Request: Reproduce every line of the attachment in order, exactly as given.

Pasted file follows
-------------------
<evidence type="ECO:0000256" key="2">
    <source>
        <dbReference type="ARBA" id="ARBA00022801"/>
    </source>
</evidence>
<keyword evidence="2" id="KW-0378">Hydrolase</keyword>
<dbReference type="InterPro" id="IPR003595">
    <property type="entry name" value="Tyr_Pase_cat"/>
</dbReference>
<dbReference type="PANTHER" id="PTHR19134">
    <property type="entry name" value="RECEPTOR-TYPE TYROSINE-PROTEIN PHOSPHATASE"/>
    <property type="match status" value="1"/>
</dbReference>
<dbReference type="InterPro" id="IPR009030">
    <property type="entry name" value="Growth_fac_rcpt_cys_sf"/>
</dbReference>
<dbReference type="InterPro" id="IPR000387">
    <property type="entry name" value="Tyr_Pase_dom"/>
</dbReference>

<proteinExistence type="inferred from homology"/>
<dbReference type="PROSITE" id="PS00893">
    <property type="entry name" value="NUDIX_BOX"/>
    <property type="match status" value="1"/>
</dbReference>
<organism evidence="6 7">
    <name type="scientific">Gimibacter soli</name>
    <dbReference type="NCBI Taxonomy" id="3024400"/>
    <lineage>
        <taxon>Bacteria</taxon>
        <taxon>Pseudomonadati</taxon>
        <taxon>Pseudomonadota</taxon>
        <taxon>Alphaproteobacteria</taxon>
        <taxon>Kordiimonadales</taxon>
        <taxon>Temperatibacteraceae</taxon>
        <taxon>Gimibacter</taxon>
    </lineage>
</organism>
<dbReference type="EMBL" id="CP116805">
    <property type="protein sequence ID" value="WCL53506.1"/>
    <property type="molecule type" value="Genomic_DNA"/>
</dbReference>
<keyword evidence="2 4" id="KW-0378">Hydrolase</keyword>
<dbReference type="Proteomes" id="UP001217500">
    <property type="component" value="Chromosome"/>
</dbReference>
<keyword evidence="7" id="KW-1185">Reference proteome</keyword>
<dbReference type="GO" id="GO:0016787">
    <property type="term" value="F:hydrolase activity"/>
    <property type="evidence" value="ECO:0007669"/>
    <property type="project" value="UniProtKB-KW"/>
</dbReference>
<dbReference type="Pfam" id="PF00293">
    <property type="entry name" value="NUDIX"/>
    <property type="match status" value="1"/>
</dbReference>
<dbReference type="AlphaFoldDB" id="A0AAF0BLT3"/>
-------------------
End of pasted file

<evidence type="ECO:0000256" key="2">
    <source>
        <dbReference type="ARBA" id="ARBA00022801"/>
    </source>
</evidence>
<keyword evidence="2" id="KW-0378">Hydrolase</keyword>
<dbReference type="InterPro" id="IPR003595">
    <property type="entry name" value="Tyr_Pase_cat"/>
</dbReference>
<dbReference type="PANTHER" id="PTHR19134">
    <property type="entry name" value="RECEPTOR-TYPE TYROSINE-PROTEIN PHOSPHATASE"/>
    <property type="match status" value="1"/>
</dbReference>
<dbReference type="InterPro" id="IPR009030">
    <property type="entry name" value="Growth_fac_rcpt_cys_sf"/>
</dbReference>
<dbReference type="InterPro" id="IPR000387">
    <property type="entry name" value="Tyr_Pase_dom"/>
</dbReference>

<proteinExistence type="inferred from homology"/>
<dbReference type="PROSITE" id="PS00893">
    <property type="entry name" value="NUDIX_BOX"/>
    <property type="match status" value="1"/>
</dbReference>
<organism evidence="6 7">
    <name type="scientific">Gimibacter soli</name>
    <dbReference type="NCBI Taxonomy" id="3024400"/>
    <lineage>
        <taxon>Bacteria</taxon>
        <taxon>Pseudomonadati</taxon>
        <taxon>Pseudomonadota</taxon>
        <taxon>Alphaproteobacteria</taxon>
        <taxon>Kordiimonadales</taxon>
        <taxon>Temperatibacteraceae</taxon>
        <taxon>Gimibacter</taxon>
    </lineage>
</organism>
<dbReference type="EMBL" id="CP116805">
    <property type="protein sequence ID" value="WCL53506.1"/>
    <property type="molecule type" value="Genomic_DNA"/>
</dbReference>
<keyword evidence="2 4" id="KW-0378">Hydrolase</keyword>
<dbReference type="Proteomes" id="UP001217500">
    <property type="component" value="Chromosome"/>
</dbReference>
<keyword evidence="7" id="KW-1185">Reference proteome</keyword>
<dbReference type="GO" id="GO:0016787">
    <property type="term" value="F:hydrolase activity"/>
    <property type="evidence" value="ECO:0007669"/>
    <property type="project" value="UniProtKB-KW"/>
</dbReference>
<dbReference type="Pfam" id="PF00293">
    <property type="entry name" value="NUDIX"/>
    <property type="match status" value="1"/>
</dbReference>
<dbReference type="AlphaFoldDB" id="A0AAF0BLT3"/>